Mr. Jimmy Mistry underlined that architects and designers need to be problem solvers. “The biggest the factory that we have is our mind and body; we need to give design solutions,” he said. Highlighting the need to pump up tourism, quality tourism through design and getting the government to partner, he also drew attention to the way slum rehabilitation is struggling because of lack of funds combined with the fact that design has played no role in it until now.
Role of the government in the systemic shift
‘Government needs to enter into a partnership with society. The central government must release funds for slum redevelopment’ was what Mr. Jimmy feels should be the initiatives that the government must take. Mr. Tata called for an acceptable standard of living for the slum dwellers. ‘We are creating communities that we are ashamed of’, he added. Mr. Rich also emphasized the role of the community and suggested that it be made a part of the development process. ‘Indians should believe in themselves. The answers are there itself in your culture’ he said.
With work from home becoming the new norm, the panelists discussed how we can rethink the urban fabric. While Mr. Jimmy stated that we need open communication, Mr. Tata said that the transition has to be real and we must never compromise on the quality of life. The panel agreed unanimously that the entire design fraternity worldwide must now collaborate and recalibrate.
Mr. Tata said that while businesses like IT can work remotely, even businesses that require physical presence will also have to think on these lines. Mr. Rich gave the example of the Indian city Bangalore where he feels the direct effect of working remotely will be on the traffic of the city. He also gave the example of New Jersey, USA where several office spaces that had been rendered useless with remote working, were being used for urban farming even before COVID-19 had started to affect the world.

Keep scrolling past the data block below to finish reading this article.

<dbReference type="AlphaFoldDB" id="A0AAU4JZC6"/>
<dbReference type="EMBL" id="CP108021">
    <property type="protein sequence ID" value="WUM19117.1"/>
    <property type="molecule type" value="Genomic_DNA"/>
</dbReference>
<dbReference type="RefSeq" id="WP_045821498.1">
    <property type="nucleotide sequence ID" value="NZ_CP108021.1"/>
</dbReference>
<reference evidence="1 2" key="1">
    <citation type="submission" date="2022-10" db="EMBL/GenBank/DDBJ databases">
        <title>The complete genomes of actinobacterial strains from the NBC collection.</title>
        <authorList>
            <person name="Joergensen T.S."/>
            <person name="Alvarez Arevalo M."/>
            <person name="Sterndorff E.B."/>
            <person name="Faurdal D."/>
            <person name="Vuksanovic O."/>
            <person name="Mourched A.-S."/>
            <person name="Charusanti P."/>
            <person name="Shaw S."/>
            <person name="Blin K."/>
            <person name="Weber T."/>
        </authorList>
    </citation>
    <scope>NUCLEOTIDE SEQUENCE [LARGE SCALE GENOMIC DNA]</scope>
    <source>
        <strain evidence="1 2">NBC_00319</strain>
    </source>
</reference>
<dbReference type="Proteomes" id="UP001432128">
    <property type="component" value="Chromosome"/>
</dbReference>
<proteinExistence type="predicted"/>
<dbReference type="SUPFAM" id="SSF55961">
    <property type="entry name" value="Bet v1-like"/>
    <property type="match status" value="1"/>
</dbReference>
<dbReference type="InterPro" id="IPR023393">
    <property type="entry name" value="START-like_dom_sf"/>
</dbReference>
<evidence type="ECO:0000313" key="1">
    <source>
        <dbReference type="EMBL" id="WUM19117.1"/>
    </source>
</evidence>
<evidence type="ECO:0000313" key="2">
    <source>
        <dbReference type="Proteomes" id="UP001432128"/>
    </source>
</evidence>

Another effect that remote working will have is that people might look into buying large apartments that can also double up as the office space. Factories will have to incorporate accommodation space within the premises to keep the labor nearby and for the supply chain to keep running in case such a situation arises again.
In his closing comments, Mr. Tata said that we must give to the community what they need and not what we want to give to them. ‘Homes are now going to be multigenerational and there is a need to rethink the design. We must not forget the grammar of the language of architecture’, said Mr. Rich. Utsav Mathur, CEO, GMetri said: “The onus is on designers to rise to this occasion, it is a resurgence of the designer and architect as a problem solver.”
The panel gave an insight to the audience about how designers and architects will now have to become problem solvers and design solution providers. Prioritizing humanity over the economy is what must be done now was the consensus that the panel arrived at the end of another charged discussion on day 1 of the webinar.